I have read about the fact that, there is dependency of variance on mean of count data.In most of cases they do variance stabilization transfomration as preprocessing step of data modeling.

I wonder, why variance depends on mean in count based data ? in other word, which properties of count data make this happen ?


First of all, it's not necessary to transform count data because there are Poisson and Negative Binomial models that allow the variance to depend on the mean.

Second, the dependency of variance on mean is not restricted to count data. I think it happens because the variation among experimental units happens on a "relative" rather than "absolute" scale.

E.g., consider a group of individuals whose average income is \$200,000. It's quite possible that there is one person in the group whose income is "relatively" low. Say, it's 80% of the mean, \$160,000.

Now consider another group where the average income is \$35,000. Again it's quite possible to have one person in the group whose income is 80% of the mean (\$28,000), but it's unlikely to see the one who is \$40,000 below the mean (-\$5000).

If the variance were independent of the mean, then observing \$160,000 income in the first group would be just as plausible as observing -\$5000 in the second group, but that's not the case.


I propose that substantial insight into this question is afforded by viewing counts as sums of simple (happened vs. did not happen) events. That suffices to create a relationship between variance and expectation which in common situations amounts to a direct proportion.

Most counts are obtained in a context where numerous events could or could not have happened; the counts sum the events that did happen. By definition, such an event $i$ has a Bernoulli distribution: it had a chance of $p_i$ of occurring and, therefore, a chance of $1-p_i$ of not occurring. Their counts, therefore, are sums of Bernoulli variables.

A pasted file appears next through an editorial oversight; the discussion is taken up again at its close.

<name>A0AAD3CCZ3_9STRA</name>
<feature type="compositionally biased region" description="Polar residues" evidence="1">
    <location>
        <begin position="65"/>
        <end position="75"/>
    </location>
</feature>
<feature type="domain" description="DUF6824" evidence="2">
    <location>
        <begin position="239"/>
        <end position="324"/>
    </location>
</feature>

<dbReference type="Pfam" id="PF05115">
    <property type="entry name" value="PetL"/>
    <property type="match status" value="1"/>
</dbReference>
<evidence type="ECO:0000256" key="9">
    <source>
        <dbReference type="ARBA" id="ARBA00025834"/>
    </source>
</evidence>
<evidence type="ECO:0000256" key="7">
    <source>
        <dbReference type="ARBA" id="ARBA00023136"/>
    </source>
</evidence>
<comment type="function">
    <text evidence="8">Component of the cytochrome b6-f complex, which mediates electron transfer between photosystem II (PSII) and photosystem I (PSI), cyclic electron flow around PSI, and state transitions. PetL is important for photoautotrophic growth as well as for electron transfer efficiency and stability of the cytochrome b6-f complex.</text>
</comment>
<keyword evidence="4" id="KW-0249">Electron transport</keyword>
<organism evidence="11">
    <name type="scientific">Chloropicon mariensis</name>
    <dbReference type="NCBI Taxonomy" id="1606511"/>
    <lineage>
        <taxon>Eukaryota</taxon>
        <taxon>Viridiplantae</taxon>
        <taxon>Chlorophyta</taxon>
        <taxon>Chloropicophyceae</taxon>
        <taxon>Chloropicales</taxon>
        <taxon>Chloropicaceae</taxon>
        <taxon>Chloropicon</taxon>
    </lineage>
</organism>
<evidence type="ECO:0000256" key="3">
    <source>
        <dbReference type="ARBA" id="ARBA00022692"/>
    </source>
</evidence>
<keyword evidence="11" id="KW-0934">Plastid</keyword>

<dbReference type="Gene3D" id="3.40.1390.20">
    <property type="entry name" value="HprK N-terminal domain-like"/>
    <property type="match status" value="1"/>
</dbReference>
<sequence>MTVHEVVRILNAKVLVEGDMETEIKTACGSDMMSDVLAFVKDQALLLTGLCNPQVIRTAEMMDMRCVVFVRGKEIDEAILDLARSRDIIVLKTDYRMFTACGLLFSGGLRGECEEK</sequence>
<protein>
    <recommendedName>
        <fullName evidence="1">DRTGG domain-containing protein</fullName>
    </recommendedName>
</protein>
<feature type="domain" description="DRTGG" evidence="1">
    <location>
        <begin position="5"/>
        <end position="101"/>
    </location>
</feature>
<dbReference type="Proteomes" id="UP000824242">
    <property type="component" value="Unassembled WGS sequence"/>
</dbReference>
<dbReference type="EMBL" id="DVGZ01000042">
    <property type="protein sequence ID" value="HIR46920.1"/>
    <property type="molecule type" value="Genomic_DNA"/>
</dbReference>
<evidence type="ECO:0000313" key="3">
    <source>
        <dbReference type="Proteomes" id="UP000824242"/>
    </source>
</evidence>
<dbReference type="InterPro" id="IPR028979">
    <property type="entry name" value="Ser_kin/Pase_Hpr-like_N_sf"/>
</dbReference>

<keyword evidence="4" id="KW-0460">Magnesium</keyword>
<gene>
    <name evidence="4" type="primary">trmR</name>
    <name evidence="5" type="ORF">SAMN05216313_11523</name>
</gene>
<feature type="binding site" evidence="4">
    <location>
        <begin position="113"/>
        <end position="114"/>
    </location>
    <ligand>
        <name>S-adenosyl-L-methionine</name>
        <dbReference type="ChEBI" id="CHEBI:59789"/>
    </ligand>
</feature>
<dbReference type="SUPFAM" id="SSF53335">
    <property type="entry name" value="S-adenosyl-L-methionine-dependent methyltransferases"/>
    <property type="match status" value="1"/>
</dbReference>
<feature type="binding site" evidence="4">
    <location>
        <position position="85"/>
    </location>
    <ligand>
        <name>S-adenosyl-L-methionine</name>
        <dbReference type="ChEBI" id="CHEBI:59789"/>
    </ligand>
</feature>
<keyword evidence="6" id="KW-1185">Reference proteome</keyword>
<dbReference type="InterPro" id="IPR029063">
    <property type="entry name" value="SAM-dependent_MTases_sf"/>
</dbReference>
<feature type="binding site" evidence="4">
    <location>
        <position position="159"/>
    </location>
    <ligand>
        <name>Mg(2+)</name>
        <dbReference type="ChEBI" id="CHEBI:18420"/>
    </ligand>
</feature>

The expectation of a sum is always the sum of the expectations. Thus, the expectation of $n$ Bernoulli variables with probabilities $p_i, i=1, 2,\ldots, n$ is the sum

$$p = \sum_{i=1}^n p_i.$$

When those variables are independent (and being "nearly" independent would be close enough), the variance of their sum is the sum of their variances. Since the variance of a Bernoulli$(p_i)$ variable is $p_i(1-p_i)$ (which is readily established from first principles), the variance of the sum is approximately

$$v = \sum_{i=1}^n p_i(1-p_i).$$

Although this is too complicated to allow any really general statements, we can make some useful deductions for common situations.

  1. (Binomial sampling). When all the $p_i$ are equal, $p = np_1$ and $v = np_1(1-p_1)$. This exhibits $v$ as directly proportional to the expected count since

    $$v = p(1-p_1).$$

  2. (Poisson distribution). When $n$ is large and all the $p_i$ are so small that every $np_i$ is also small (say, less than $1$), then the $1-p_i$ terms in the general expression of $v$ are so close to $1$ as to be negligible, even when accumulated in the summations. Accordingly, to a good approximation,

    $$v \approx \sum_{i=1}^n n p_i = p.$$

    Again the variance is proportional to the expected count, but with a universal constant of proportionality equal to $1$.


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